Book review: Ruined By Design

Ruined by Design: How Designers Destroyed the World, and What We Can Do to Fix It by Mike Monteiro

My rating: 4 of 5 stars

Mike Monteiro is angry, angry at design, angry at designers he feels are complicit in the design that has ruined things, but he is especially angry at Jack Dorsey and Mark Zuckerberg for their leadership at Twitter and Facebook, respectively.

In recent months (July 2020 as I write this; the book was published in 2019) both social media platforms have taken a few steps to enforce what rules or standards they may have, notably when it comes to the content that Trump posts, but I suspect these minor actions would do nothing to curb Monteiro’s ire—and it really shouldn’t, if you buy in even a little to his central premise.

That premise, presented with enthusiastically crude language, is pretty straightforward: Designers have aided and abetted social media platforms into becoming wretched hives of scum and villainy, by simply doing the work asked of them without questioning it, by never objecting, by never “becoming the change.”

In the introduction, Monteiro lays out his take on the world in general and social media in particular:

“We designed the combustion engine that led to global warming (climate change deniers can just stop reading right now). We designed the guns that kill school children. We designed shitty interfaces to protect our private information. We designed the religions that pitted us against one another. We designed social networks without any way of dealing with abuse or harassment. We designed a financial incentives system that would lead Mark Zuckerberg to assert what’s good for the world isn’t necessarily good for Facebook; and lead Jack Dorsey to believe engagement was a more important metric than safety. Either by action or inaction, through fault or ignorance, we have designed the world to behave exactly as it’s behaving right now. These are our chickens coming home to roost.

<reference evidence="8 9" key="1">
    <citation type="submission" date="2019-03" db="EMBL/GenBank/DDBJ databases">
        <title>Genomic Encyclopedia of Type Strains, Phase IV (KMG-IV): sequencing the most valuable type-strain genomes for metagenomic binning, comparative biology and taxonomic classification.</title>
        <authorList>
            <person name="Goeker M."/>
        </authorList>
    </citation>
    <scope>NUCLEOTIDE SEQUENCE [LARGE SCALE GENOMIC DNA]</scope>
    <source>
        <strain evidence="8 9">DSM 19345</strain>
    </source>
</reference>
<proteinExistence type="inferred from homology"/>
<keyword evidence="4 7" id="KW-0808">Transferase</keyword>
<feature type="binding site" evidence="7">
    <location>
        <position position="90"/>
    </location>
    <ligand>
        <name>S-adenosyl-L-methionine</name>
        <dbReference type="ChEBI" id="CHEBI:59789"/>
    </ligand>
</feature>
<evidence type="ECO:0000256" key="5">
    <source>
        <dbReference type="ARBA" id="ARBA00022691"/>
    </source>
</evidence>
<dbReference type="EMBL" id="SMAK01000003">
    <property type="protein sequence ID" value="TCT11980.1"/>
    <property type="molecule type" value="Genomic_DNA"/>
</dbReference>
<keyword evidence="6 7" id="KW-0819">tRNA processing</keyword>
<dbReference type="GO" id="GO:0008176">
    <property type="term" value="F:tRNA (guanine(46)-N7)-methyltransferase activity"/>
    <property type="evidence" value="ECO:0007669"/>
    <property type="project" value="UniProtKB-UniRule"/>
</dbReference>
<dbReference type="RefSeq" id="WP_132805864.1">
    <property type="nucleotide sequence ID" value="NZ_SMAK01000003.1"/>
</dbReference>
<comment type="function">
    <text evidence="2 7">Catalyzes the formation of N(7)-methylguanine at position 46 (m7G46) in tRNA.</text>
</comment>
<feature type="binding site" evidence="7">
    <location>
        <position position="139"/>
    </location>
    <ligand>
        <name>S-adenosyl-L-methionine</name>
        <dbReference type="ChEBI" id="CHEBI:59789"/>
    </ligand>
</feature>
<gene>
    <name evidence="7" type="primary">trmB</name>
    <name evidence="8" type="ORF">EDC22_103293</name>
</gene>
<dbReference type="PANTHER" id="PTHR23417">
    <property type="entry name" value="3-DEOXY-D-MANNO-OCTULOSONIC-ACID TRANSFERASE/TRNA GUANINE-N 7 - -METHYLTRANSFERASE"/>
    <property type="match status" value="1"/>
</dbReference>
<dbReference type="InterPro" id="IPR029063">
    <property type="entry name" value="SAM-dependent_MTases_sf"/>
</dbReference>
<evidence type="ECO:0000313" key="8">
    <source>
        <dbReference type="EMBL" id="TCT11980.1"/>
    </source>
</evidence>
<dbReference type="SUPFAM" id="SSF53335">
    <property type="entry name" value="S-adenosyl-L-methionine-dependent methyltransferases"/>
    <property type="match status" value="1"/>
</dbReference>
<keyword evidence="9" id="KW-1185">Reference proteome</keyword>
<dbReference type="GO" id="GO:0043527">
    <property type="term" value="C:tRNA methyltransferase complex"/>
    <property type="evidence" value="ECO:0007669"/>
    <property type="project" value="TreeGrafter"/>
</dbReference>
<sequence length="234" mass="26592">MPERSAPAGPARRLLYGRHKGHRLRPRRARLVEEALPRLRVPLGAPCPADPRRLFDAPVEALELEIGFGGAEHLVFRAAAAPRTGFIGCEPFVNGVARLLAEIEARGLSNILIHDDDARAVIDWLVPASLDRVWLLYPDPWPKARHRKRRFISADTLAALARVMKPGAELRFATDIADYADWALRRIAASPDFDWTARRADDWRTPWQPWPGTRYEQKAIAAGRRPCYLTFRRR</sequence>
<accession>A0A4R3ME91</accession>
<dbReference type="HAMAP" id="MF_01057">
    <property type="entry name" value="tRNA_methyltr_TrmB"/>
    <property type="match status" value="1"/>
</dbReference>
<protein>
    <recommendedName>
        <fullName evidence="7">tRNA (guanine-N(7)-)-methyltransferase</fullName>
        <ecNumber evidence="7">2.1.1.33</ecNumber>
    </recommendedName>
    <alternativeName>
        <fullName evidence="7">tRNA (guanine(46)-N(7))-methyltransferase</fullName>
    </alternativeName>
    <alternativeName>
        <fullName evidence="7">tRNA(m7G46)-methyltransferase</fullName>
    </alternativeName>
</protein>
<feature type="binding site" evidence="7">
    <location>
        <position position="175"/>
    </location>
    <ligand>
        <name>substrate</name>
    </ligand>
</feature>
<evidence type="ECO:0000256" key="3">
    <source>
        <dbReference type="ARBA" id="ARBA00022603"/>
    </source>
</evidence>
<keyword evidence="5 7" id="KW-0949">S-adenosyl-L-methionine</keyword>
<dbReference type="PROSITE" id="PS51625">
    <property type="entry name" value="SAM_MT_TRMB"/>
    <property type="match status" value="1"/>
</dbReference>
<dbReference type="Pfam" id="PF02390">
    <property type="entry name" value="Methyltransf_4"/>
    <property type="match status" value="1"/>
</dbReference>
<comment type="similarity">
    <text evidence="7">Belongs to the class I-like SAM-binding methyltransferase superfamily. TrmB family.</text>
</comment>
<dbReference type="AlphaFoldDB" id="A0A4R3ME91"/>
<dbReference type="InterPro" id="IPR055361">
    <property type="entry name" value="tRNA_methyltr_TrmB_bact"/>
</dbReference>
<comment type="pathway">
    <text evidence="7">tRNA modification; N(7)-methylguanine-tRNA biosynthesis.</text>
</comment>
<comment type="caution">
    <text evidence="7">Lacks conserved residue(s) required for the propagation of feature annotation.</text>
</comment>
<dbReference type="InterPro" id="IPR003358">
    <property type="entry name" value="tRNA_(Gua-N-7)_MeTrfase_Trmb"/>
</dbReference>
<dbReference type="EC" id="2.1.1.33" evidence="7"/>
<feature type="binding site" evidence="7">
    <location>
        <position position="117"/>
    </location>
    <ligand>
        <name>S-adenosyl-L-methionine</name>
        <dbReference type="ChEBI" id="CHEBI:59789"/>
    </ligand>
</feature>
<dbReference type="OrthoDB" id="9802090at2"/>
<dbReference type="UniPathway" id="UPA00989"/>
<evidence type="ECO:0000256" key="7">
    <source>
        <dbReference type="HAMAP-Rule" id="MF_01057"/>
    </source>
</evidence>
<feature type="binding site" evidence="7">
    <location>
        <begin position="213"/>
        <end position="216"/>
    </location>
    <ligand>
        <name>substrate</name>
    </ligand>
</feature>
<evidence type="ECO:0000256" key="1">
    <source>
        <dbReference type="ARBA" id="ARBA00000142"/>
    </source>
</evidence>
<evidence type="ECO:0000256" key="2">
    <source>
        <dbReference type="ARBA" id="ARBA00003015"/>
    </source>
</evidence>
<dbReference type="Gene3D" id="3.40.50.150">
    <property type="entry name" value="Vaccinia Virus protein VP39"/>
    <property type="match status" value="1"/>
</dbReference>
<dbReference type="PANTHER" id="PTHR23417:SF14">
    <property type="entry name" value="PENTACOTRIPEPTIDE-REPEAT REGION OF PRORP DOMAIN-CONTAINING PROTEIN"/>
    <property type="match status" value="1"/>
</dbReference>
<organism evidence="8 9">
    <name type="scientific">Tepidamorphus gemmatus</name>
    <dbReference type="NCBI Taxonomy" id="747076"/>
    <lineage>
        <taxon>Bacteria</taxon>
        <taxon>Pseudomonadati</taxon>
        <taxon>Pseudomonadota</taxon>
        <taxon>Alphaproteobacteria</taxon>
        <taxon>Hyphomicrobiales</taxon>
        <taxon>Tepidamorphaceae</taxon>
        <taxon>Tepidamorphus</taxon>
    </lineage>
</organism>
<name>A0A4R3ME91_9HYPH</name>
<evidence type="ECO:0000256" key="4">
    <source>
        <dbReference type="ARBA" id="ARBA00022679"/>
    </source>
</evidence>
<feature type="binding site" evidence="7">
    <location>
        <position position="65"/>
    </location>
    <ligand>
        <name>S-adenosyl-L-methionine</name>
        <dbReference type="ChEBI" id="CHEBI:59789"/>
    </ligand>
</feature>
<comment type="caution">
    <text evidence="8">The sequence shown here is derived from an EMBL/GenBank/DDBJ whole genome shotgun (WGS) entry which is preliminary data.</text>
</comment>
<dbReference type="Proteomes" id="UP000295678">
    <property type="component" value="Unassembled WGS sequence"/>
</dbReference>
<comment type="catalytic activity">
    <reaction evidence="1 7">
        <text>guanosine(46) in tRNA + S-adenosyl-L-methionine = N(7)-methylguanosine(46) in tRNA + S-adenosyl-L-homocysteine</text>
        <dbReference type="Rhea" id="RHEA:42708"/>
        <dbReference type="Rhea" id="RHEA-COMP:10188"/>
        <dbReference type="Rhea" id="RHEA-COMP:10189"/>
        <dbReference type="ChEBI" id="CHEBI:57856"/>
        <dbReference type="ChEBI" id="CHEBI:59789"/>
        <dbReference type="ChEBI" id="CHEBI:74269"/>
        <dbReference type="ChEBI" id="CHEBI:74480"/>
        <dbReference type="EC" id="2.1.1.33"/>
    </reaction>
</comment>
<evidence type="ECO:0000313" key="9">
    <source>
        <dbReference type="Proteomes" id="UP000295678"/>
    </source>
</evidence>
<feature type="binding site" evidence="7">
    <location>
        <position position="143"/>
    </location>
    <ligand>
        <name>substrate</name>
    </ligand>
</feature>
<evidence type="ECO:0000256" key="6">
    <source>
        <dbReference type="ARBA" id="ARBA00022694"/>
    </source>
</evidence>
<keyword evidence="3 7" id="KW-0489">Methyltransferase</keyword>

The world is on its way to ruin and it’s happening by design.”

From here, Monteiro splits his effort between listing the many crimes committed by design (both literal and figurative—a go to example is the engineer at Volkswagen who was “just doing his job” when he programmed the software that would fake diesel emission test results—and went to prison for his efforts after the scandal broke) and offering possible solutions, with a mix of hope and humility. He doesn’t claim to have all of the answers, but he’s willing to put stuff out there, if only to get conversations started.

Framing design as a political act, Monteiro agitates for change from within (unless you work at Twitter or Uber, he advocates outright quitting those two companies), for designers to question decisions that will lead to bad design or worse, deliberately deceitful or malicious design, to find and work on diverse teams, to use the role of designer to stand up against dark patterns, ethically questionable decisions on handling data and so on.

Monteiro is a UX designer with over 20 years of experience and beings immense passion to Ruined By Design. It’s obvious he deeply cares about design and how it has changed the world for the worse. He admits he may lack precision in language—citing his use of “nickel words”—but his ideas are clearly presented, and argued in extensive detail. It’s hard not to root for what he calls for.

The book is aimed directly at designers and though Monteiro uses a broad brush to indicate just who might qualify as a designer, I am not part of this audience. The closest I get to design is choosing a font for the body text on my blog and I am assuming that I am not making the world an actively worse place by choosing Roboto Slab over Helvetica. But even though this book is not aimed at me, the arguments are so compelling and accessible, and apply to so much of what I interact with on a daily basis—that so many of us interact with on a daily basis—that I find myself recommending it unreservedly.

There is a lot to chew on here, and Mike Monteiro does an excellent job in both illustrating the problems design has caused, and the possible solutions that may mediate the damage done.

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